And remember that all of this requires you in the first place to know that the consultation between country parties and the UN on Human Rights is ACTUALLY called the Universal Periodic Review. It’s not exactly something that you’d come across by accident is it?
This is hardly a proper democratic process focused on canvassing public opinion on an important matter if the submission cannot be found. If you were lucky enough to know this was happening because you are an avid news hound and read every Beehive Press release you might have known it was happening. (A recent link to a press release is available and it has been reproduced on Scoop). But it tells us that the Justice Minister made a speech in Geneva as head of the delegation – but it provided no our opportunity to participate). Perhaps you have signed up to dozens of government newsletters. But who has the time to do that? This is just not good enough! Our democratic processes should work for democracy.
Finally we get a hint of where all this is going with the Justice Ministry’s press release on the topic. We weren’t actually supposed to know at all that a consultation was going on. This is where we discover that the consultation is with targeted groups only. But in contrast if we look at the press release from the Human Rights Commission (who at least have the good grace to mention the short consultation time which they say is due to United Nations requirements). Here we discover
“The Ministry of Justice is conducting targeted stakeholder engagement to support the Government’s consideration of the recommendations from the UPR. The public’s input is much appreciated as it will assist them to identify which recommendations are prioritised the most by New Zealanders”.
They provide the link to the otherwise secret consultation and say, intriguingly given that this is a press release published (ie publicly) on the HRC’s website.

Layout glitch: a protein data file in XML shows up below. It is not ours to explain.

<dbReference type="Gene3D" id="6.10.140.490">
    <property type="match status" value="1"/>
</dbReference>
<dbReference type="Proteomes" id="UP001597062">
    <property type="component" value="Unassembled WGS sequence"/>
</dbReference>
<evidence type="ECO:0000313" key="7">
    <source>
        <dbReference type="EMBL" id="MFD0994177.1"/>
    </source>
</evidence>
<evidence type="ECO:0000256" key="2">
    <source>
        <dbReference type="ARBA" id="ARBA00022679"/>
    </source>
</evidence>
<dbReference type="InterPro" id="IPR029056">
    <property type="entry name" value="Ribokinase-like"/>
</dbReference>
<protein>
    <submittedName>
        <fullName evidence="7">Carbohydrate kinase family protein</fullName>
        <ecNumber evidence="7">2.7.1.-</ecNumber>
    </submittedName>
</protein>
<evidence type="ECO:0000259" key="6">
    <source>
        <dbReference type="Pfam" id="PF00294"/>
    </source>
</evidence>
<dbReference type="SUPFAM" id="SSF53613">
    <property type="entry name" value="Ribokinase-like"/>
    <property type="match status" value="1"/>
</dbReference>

You may forward the feedback link on to others if you wish.
So we seem to have a contrast between the Ministry of Justice who considers that only specific groups have been invited and the Human Right’s Commission’s nod and a wink to all comers. But who are these stakeholders? Well they certainly didn’t include the women’s advocacy group Speak Up For Women whose campaign was behind one of the major turnarounds of this government’s term in office to date on the issue of women’s human rights and who, I imagine, feel they should have been stakeholders in this process as one of the few women’s organisations in NZ because they maintain the view that women’s sex based rights are worth fighting for.
Now I’ve put the Ministries of Justice and Foreign Affairs and Trade in the frame in writing this. But just to reassure you they are far from alone. I’ve spent some looking at this and the examples of poor practice – some much worse than this are legion. Among the worst are when government doesn’t have the skills or capacity to consult it calls in private contractors to run consultations. In these circumstances the website can also be completely invisible except to the select few who happen to have signed up to the right newsletter. We citizens are being sort changed by this. So too is our democracy – and also the credibility of the public sector and our elected representatives is dented too. But just to review this one example – these website pages where you won’t find – but might reasonably expect to see the current Universal Periodic Review consultation.